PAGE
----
How to Limit Corporate Liability after Sarbanes-Oxley - dummies

How to Limit Corporate Liability after Sarbanes-Oxley

Part of Sarbanes-Oxley For Dummies Cheat Sheet

The Sarbanes-Oxley Act (SOX) provides a legal model for running corporations of all sizes, regardless of whether they’re publicly traded and technically subject to SOX. The best legal minds agree that good liability-limiting governance after SOX requires corporations to do the following:

  • Evaluate your board members. After SOX, shareholders expect the directors who sit on the boards that run companies to be independent and financially literate.

  • Create the correct kinds of committees. After SOX, well-governed companies of all sizes break their board members up into audit committees, nominating committees, compensation committees, and maybe even disclosure committees.

  • Get good counsel for corporate officers. The legal trend is that chief executive officers (CEOs) and chief financial officers (CFOs) are held responsible for everything that appears on financial statements. CEOs and CFOs need good legal counsel inside and outside the company to help them ask questions and spot issues necessary to reasonably protect these officers from liability.

  • Set defensive communication standards. When a legal battle ensues, communications processes within the company are scrutinized. Establish clear communication procedures that reflect responsibility and accountability within the company.

  • Know the “hidden” risks to board members. Board members are responsible to shareholders and third parties that rely on the company’s financials. Even in small, private companies, board members can be sued by creditors and third parties that rely on the financial statements.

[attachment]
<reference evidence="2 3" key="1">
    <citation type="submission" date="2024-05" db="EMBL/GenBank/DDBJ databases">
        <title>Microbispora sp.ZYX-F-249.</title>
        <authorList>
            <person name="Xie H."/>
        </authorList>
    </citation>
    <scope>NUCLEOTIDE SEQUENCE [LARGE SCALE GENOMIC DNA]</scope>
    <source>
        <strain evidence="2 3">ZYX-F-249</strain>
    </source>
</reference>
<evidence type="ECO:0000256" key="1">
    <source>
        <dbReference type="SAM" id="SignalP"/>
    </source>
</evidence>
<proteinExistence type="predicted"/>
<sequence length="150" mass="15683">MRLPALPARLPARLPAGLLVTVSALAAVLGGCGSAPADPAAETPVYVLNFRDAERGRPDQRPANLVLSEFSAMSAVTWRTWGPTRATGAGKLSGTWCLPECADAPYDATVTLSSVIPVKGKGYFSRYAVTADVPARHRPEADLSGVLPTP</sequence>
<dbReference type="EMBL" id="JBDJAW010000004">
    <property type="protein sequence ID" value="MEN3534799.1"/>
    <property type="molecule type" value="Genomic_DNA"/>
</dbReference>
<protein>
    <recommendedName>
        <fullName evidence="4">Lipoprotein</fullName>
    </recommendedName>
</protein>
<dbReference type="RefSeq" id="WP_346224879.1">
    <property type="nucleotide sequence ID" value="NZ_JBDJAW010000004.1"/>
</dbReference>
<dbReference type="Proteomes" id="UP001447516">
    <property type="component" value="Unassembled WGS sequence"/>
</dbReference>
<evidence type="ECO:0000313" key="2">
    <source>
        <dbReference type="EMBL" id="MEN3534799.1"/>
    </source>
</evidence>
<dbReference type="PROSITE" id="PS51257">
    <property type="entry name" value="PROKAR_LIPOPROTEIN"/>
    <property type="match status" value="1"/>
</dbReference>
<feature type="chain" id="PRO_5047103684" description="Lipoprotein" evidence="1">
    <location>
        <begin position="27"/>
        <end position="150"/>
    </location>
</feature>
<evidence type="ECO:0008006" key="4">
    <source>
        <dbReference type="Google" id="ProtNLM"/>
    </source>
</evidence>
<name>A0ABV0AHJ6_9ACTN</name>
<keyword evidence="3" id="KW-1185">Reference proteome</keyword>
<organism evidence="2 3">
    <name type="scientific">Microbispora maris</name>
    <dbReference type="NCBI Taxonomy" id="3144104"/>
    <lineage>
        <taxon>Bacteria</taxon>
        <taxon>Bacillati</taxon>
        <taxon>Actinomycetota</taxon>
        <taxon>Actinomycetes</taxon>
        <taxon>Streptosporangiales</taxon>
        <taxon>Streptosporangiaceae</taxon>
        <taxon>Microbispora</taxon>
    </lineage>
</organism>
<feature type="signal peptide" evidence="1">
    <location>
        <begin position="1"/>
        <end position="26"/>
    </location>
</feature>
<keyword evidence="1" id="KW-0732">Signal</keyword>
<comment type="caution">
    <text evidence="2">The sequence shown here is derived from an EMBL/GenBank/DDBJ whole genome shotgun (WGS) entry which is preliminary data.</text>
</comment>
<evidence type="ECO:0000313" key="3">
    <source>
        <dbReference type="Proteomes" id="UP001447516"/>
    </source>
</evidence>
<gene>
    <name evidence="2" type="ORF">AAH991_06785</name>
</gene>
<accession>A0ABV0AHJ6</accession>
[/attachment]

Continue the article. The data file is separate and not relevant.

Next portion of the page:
• Know when to say “no” to a Section 404 auditor. Attorney opinions can be instrumental in cutting Section 404 costs in a company’s first year of Section 404 compliance. Attorneys can help cut costs in the Section 404 process by identifying areas in which legal liabilities and exposures are minimal.

  • Don’t treat whistle-blowers like whiners. Whistle-blowers are people who alert the company to breaches of internal policy and government regulations, and they must be treated with special care after SOX.

  • Know when to file an 8-K report. SOX Section 404 contains a list of seemingly routine events in the life of a corporation that call for the filing of an 8-K report. These events include (among many others) changes in management and loss of a major client. Know these triggering events.

  • Figure out whether your company needs an SAS 70 Form. Even small companies that technically don’t have to comply with SOX Section 404 may be asked to provide certifications about their internal control to their clients who do have to comply using this form.